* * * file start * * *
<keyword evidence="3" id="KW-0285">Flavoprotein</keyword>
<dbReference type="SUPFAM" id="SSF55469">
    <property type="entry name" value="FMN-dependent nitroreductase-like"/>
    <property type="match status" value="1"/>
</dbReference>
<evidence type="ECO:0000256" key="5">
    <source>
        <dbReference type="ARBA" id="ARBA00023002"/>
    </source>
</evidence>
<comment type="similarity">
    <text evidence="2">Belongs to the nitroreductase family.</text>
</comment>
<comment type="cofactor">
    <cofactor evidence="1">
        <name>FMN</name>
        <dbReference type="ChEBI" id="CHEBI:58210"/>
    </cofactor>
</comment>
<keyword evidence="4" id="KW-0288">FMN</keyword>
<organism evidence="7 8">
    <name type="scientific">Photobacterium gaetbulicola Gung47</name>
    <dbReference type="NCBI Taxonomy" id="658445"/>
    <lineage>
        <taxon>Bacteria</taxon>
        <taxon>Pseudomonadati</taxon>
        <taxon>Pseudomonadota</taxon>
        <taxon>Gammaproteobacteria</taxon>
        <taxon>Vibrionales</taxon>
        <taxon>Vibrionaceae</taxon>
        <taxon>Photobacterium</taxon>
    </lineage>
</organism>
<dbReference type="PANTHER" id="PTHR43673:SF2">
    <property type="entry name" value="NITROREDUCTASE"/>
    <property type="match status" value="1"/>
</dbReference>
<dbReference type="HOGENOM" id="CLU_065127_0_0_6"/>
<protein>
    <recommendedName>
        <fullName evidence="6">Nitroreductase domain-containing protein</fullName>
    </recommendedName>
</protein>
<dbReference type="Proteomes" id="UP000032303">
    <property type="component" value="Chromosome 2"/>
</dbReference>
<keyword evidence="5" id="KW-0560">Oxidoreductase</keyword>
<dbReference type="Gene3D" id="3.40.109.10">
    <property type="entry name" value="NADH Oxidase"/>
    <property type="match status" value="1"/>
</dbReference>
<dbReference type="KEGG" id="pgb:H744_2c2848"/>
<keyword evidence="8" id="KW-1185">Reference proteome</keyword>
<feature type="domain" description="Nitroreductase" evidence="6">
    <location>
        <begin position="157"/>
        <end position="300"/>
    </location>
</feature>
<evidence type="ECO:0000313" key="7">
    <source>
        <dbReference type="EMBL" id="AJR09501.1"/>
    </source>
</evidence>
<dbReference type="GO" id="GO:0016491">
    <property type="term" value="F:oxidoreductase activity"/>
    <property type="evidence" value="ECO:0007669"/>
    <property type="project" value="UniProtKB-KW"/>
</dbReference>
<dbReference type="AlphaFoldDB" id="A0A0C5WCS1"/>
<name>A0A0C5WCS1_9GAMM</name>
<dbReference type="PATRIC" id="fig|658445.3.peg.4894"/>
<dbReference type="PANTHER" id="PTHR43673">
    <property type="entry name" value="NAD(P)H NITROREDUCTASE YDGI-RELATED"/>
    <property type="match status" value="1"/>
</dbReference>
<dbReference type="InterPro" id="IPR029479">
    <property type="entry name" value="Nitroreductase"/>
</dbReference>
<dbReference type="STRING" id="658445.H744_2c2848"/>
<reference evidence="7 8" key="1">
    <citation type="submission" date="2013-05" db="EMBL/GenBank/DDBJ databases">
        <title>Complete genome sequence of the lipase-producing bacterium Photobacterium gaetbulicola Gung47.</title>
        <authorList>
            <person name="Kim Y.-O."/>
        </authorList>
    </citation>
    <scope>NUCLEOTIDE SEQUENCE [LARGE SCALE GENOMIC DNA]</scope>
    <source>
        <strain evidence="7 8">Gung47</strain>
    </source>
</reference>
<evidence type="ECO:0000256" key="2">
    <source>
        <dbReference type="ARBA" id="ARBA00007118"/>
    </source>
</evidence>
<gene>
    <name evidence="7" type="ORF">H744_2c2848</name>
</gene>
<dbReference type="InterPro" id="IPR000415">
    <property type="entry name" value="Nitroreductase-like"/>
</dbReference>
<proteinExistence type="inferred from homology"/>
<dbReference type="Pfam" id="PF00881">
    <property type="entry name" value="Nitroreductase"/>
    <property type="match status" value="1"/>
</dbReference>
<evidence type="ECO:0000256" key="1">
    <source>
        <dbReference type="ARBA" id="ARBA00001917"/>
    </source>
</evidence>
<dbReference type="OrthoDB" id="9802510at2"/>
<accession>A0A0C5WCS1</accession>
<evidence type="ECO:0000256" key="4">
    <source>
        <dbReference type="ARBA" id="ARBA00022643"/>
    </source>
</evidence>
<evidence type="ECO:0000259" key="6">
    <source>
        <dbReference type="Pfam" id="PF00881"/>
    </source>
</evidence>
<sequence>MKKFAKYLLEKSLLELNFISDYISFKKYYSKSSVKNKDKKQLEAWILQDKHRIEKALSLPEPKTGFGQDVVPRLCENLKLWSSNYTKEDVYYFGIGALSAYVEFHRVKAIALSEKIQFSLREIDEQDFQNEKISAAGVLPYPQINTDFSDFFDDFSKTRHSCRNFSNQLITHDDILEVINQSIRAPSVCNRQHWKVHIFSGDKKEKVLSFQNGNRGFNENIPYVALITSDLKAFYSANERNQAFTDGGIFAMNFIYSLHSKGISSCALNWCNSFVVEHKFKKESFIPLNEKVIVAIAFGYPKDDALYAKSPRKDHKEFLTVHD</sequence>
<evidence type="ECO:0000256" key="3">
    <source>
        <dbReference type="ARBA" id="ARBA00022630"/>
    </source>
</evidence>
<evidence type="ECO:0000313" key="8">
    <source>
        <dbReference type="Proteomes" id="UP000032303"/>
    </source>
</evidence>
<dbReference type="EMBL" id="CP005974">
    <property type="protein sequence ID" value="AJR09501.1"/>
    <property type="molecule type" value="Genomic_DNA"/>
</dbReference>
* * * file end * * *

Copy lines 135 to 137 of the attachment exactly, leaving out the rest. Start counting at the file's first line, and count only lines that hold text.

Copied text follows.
    </source>
</evidence>
<dbReference type="EMBL" id="CP005974">